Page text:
In order to identify if you are losing amniotic fluid, it is important to be aware of the presence of a transparent, odorless liquid in your panties, which makes your panties wet more than once a day. In addition, a decrease in fetal movements may also be noted.
If there is a suspicion that you are losing amniotic fluid in the first or second trimester of pregnancy, it is advisable to go immediately to the emergency room or obstetrician, as during this period the decrease in the amount of amniotic fluid can directly interfere with the development of the baby.
Signs that amniotic fluid is leaking
In most cases, the leaking of amniotic fluid can be easily mistaken for the involuntary loss of urine, that happens due to the weight of the uterus on the bladder, or even increased vaginal lubrication.
A good way to tell if it is loss of amniotic fluid, urine or vaginal lubrication is to use a panty liner and observe the characteristics of the fluid. Urine is normally yellowish and smells, while amniotic fluid is transparent and odorless. Intimate lubrication is also odorless but normally has the consistency of egg white.
Some signs that may indicate that amniotic fluid is leaking include:
- Wet panties with a liquid that has no smell or color;
- Wet panties more than once a day;
- Decreased movements of the baby in the womb, when there has already been a greater loss of fluid.
Pregnant women with risk factors such as high blood pressure, diabetes, or lupus are more likely to have amniotic fluid leakage, but this can happen to any pregnant woman.
What to do if you are leaking amniotic fluid
Treatment for leaking amniotic fluid varies according to gestational age:
1st and 2nd trimester
Immediate medical help is vital, but treatment is usually done with weekly consultations with the obstetrician to assess the amount of fluid throughout pregnancy. When the doctor does the ultrasound and finds that there is low amniotic fluid, it may be necessary to increase the water intake and rest so as to avoid losing more fluid and other complications for the woman.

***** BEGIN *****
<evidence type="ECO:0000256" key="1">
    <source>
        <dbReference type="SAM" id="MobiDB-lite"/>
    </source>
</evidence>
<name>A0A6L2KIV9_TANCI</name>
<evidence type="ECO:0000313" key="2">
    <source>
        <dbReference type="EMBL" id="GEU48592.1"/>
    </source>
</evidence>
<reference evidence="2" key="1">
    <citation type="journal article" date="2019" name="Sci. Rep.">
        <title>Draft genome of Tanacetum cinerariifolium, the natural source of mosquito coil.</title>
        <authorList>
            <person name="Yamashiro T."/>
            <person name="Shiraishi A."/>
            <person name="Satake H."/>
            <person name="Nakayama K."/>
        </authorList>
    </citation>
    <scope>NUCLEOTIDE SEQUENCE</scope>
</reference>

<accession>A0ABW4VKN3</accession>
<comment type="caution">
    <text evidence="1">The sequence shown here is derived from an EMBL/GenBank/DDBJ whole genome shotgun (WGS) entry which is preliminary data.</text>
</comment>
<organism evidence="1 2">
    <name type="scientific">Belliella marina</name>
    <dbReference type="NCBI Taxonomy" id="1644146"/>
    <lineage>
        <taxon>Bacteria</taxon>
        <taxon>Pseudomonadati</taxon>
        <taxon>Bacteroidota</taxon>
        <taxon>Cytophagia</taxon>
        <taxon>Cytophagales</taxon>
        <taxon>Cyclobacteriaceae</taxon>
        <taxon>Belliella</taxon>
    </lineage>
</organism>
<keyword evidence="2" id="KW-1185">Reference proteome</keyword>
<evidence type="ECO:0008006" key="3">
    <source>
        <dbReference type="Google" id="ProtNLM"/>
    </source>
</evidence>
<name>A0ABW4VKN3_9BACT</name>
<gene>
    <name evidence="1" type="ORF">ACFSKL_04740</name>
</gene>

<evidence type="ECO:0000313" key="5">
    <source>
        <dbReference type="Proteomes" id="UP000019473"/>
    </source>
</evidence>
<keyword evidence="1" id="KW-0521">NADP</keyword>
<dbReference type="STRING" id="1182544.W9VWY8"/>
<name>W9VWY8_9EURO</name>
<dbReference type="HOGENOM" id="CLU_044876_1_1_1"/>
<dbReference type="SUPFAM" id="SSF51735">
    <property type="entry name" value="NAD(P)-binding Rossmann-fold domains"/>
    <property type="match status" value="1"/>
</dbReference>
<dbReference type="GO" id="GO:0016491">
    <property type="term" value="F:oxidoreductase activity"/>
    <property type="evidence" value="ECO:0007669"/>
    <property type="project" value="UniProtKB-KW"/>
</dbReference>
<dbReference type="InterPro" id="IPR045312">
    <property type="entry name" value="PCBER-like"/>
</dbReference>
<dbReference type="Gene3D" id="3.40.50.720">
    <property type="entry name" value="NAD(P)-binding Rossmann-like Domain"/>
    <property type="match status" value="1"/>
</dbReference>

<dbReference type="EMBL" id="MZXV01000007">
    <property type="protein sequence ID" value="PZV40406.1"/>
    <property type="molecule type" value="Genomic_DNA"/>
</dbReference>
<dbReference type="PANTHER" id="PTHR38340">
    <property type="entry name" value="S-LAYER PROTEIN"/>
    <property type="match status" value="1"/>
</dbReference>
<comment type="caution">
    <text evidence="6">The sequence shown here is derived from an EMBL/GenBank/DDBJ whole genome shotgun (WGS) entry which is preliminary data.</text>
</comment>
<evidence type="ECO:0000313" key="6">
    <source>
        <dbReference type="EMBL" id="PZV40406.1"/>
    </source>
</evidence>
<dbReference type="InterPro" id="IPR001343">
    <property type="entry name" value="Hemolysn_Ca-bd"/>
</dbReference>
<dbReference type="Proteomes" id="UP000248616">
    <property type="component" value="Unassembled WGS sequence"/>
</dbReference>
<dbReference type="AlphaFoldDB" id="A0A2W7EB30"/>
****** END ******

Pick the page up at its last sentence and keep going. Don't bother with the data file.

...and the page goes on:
If there are no signs of infection or bleeding associated with fluid leakage, the woman can be monitored periodically as an outpatient, with the health team checking her body temperature and doing a blood count to check for signs of infection or labor. Tests are also done to see if everything is okay with the baby, such as auscultation of the baby's heartbeat and fetal biometry. So, it is possible to check if the pregnancy is going well, despite the amniotic fluid loss.
Fluid leakage at the end of pregnancy is usually not serious, but if the woman is losing a lot of fluid, the doctor may choose to induce labor. If this loss occurs after 36 weeks, it is usually a sign of rupture of the membranes, so go to the hospital as labor may have started.
What can cause amniotic fluid leakage
The causes for leaking amniotic fluid are not always known. However, it can happen due to genital infections, so go to the obstetrician whenever symptoms such as burning when urinating, genital pain, or redness appear.
Other causes that can cause amniotic fluid leakage or lead to a reduction in its amount include:
- Partial rupture of the sac, in which the amniotic fluid begins to leak due to a small hole in the sac. This is more frequent in late pregnancy and usually the opening closes by itself with rest and good hydration;
- Problems in the placenta, in which it may not be producing enough blood and nutrients for the baby, who doesn't produce as much urine, resulting in less amniotic fluid;
- Medicines for high blood pressure, as they can decrease the amount of amniotic fluid and affect the baby's kidneys;
- Fetal abnormalities: at the beginning of the second trimester of pregnancy, the baby may start to swallow the amniotic fluid and eliminate it through the urine. When amniotic fluid is lost, the baby's kidneys may not develop properly;
- Twin-to-twin transfusion syndrome, also known as feto-fetal transfusion syndrome, which can happen in the case of identical twins, where one can receive more blood and nutrients than the other, causing one to have less amniotic fluid than the other.
Some medicines, such as ibuprofen or medicines for high blood pressure, can also decrease the production of amniotic fluid, so it is important to inform the obstetrician before any medication is started.